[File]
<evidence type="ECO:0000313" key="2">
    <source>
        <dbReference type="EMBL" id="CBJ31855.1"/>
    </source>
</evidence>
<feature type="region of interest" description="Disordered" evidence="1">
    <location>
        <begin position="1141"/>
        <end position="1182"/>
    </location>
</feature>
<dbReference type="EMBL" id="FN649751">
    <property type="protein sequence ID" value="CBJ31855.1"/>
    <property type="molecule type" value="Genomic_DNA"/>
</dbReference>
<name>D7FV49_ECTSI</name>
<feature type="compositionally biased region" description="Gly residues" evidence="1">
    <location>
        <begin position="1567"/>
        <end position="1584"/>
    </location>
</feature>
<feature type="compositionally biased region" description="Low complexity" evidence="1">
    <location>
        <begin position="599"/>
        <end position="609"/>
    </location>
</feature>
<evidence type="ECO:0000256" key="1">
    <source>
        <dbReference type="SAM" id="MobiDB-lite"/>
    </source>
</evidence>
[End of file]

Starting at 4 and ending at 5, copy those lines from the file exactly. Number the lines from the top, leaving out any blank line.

    </source>
</evidence>